Palestinians living in Gaza, who have struggled for years as a result of the U.S.-backed Israeli occupation, are facing a critical humanitarian crisis, according to a report released by the United Nations on Aug. 27. The report, “Palestine in 2020: A liveable place?” warned, “Fundamental infrastructure in electricity, water and sanitation, municipal and social services, is struggling to keep pace with the needs of the growing population.”
The U.N. report described a population devastated by the effects of the Israeli blockade. Unemployment stood at 29 percent in 2011 and has since increased. For Gazans between the ages of 20 and 24, the unemployment rate was 58 percent in the first quarter of 2012.
Over 1.6 million people live in Gaza, tightly packed into what human rights organizations have widely described as an open air prison due to the Israeli military blockade of its borders. The population is expected to grow to 2.1 million by 2020, putting increased pressure on a society already facing extreme deprivation. Hunger and malnutrition are serious problems facing many in Gaza. The report describes 44 percent of the households as food insecure, and notes that another 16 percent are vulnerable to food insecurity.
In noting the worsening conditions in Gaza, the report made a special warning of deteriorating conditions of the aquifer that provides water to the population, indicating that it may become unusable as early as 2016, and suffer permanent irreversible damage by 2020. It noted challenges to the sustainability of the aquifer are low water levels, pollution and high salinity.
Although the authors did not mention the approximately 1,400 Palestinians killed by Israel during the attacks of “Operation Cast Lead,” in December 2008 and January 2009, they did focus on the economic devastation caused by the onslaught. The operation destroyed or severely damaged 6,268 homes. Agriculture took a heavy blow, with 17 percent of the cultivated land destroyed. Total direct losses to agriculture were $181 million, with an additional $88 million in longer term losses. More than 1 million chickens and other birds and 35,750 cattle, sheep and goats were killed during “Cast Lead.”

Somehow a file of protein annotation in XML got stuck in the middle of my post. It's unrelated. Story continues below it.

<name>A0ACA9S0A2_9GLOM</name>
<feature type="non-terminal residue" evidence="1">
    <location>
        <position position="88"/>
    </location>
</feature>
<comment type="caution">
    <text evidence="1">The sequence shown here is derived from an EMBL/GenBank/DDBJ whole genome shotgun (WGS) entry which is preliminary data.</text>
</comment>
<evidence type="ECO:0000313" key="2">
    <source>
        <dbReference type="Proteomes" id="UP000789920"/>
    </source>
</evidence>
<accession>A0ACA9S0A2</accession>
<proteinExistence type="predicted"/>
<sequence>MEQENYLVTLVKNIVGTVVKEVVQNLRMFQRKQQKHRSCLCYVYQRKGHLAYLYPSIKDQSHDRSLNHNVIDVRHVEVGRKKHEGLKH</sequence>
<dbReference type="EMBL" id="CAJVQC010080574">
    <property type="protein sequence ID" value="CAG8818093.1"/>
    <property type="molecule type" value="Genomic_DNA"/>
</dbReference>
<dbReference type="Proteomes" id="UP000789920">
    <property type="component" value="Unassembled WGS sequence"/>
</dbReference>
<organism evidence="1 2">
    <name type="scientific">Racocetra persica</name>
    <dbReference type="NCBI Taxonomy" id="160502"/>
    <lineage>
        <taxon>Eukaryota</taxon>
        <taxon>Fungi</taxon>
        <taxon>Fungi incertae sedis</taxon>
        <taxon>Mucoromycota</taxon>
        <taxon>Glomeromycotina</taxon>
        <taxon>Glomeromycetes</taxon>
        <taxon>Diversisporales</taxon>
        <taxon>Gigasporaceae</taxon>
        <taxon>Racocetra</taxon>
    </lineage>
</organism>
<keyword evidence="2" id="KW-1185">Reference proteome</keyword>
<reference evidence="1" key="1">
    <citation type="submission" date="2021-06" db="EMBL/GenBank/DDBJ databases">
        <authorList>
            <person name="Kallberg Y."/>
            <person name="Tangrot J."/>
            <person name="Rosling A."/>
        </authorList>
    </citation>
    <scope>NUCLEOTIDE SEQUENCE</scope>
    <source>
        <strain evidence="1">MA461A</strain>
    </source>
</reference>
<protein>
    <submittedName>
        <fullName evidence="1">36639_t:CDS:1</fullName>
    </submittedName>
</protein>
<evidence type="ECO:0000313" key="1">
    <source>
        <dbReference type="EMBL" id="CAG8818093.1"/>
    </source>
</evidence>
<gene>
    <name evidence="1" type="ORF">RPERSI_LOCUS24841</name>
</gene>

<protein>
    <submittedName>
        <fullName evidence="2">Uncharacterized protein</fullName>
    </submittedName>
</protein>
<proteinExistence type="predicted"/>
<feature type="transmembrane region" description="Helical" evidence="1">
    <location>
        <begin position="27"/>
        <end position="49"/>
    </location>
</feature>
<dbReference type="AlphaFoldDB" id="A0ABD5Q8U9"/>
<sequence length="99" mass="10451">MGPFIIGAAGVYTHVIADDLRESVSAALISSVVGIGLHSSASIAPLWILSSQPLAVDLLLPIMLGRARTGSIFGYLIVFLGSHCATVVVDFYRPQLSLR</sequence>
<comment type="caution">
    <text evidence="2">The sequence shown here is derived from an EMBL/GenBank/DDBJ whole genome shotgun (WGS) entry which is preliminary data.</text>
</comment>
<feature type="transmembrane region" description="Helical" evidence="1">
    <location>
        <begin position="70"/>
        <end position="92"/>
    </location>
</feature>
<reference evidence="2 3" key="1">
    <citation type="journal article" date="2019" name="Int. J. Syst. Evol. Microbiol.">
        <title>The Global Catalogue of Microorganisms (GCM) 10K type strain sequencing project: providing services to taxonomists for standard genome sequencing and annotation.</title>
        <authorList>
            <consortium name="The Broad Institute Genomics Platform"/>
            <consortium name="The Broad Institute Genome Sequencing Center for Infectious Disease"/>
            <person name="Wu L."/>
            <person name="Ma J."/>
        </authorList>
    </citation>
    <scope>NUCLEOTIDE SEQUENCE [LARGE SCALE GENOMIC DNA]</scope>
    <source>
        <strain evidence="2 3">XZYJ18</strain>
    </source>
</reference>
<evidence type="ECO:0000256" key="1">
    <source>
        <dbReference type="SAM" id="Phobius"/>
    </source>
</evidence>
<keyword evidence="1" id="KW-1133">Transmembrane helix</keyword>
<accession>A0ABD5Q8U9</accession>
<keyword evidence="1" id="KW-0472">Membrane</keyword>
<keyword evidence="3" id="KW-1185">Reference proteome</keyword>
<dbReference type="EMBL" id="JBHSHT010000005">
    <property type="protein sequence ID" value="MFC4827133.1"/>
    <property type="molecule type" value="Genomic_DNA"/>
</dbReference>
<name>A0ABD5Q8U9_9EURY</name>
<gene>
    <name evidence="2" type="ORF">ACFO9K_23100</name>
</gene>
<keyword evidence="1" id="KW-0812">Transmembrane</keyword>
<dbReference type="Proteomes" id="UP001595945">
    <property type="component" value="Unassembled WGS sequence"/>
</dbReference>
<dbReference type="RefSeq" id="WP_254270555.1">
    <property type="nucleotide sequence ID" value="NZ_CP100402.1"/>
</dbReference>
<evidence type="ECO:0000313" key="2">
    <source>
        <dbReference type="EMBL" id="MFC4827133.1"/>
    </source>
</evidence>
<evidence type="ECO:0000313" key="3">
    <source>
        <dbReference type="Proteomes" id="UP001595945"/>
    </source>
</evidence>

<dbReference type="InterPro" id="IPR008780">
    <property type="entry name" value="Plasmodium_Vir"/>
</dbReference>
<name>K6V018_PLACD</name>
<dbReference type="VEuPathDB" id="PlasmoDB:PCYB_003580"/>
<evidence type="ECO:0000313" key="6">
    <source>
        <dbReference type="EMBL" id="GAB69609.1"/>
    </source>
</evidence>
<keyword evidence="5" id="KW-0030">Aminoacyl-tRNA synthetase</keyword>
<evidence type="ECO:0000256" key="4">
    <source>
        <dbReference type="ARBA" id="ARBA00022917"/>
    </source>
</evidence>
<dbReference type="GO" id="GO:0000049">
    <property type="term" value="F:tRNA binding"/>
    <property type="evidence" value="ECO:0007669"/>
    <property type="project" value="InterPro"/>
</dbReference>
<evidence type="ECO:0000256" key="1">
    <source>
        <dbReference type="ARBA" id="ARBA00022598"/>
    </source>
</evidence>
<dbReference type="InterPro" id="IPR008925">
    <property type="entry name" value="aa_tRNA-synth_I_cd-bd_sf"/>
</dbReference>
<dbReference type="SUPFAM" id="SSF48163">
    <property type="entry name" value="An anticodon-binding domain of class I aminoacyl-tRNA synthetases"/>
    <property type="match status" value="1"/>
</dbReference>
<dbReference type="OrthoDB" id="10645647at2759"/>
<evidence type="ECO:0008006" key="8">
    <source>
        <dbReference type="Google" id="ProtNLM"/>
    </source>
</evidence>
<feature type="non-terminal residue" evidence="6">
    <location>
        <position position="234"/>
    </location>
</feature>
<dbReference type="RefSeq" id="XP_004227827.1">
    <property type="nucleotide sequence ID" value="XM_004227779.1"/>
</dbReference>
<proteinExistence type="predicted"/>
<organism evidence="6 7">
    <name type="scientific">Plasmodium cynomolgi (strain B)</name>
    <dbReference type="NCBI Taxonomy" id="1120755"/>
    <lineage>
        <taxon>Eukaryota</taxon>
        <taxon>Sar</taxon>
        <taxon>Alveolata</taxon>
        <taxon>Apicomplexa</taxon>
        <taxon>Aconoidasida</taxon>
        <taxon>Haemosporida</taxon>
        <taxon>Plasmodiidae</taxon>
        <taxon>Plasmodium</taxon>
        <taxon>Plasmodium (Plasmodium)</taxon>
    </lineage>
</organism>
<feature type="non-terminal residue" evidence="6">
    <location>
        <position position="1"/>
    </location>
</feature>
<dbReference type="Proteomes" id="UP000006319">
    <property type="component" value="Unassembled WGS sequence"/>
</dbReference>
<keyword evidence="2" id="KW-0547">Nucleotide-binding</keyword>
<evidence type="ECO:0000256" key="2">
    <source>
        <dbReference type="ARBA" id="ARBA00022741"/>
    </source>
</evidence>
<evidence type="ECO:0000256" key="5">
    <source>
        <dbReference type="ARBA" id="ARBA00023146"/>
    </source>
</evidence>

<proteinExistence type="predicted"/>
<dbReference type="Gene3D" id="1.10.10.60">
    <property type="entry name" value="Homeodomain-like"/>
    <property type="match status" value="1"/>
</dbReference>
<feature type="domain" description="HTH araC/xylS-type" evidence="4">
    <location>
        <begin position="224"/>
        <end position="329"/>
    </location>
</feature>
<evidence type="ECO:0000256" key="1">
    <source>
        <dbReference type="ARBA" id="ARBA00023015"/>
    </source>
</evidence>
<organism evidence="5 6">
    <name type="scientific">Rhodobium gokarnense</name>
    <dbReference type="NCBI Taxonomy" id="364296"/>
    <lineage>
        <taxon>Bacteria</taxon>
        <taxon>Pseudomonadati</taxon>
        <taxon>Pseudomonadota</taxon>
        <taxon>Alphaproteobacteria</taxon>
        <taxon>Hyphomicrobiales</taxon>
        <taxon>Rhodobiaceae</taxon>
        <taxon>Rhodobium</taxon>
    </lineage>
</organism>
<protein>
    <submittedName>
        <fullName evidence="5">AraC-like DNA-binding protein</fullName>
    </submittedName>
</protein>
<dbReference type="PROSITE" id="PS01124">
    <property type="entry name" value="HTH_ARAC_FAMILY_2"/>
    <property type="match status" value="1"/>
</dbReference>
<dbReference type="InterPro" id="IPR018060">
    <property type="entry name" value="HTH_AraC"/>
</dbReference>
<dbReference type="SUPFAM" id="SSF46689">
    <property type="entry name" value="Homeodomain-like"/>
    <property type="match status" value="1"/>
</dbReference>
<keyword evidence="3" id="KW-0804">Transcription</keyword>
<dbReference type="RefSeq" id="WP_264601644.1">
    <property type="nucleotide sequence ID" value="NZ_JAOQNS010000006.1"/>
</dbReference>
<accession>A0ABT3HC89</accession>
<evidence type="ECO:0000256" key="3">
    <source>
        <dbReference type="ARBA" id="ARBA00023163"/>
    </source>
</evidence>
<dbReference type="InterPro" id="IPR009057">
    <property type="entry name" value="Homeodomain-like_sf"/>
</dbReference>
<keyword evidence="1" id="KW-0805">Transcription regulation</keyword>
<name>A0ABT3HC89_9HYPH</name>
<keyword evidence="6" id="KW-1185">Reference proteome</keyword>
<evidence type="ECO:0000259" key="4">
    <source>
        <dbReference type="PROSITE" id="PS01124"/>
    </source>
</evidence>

Fishing off the coastal waters of Gaza could be an important source of protein for Gaza, but the report notes: “More than 3,000 fishermen do not have access to 85% of the maritime areas agreed to in the 1995 Oslo Accords. As a result, the fish catch has decreased dramatically over the years of closure.”
The report was compiled by the U.N. Country Team in the Occupied Palestinian Territories. Members included Maxwell Gaylard, U.N. Resident and Humanitarian Coordinator in the Occupied Palestinian Territory, Jean Gough of the U.N. Children’s Fund, and Robert Turner of the U.N. Relief and Works Agency for Palestinians in the Near East.
Its authors called for an end to the Israeli blockade, concluding with the warning that Gaza will not be livable in the year 2020 unless there are “herculean efforts by Palestine and its partners.”
Honestly I'm surprised they have lasted as long as they have in Gaza.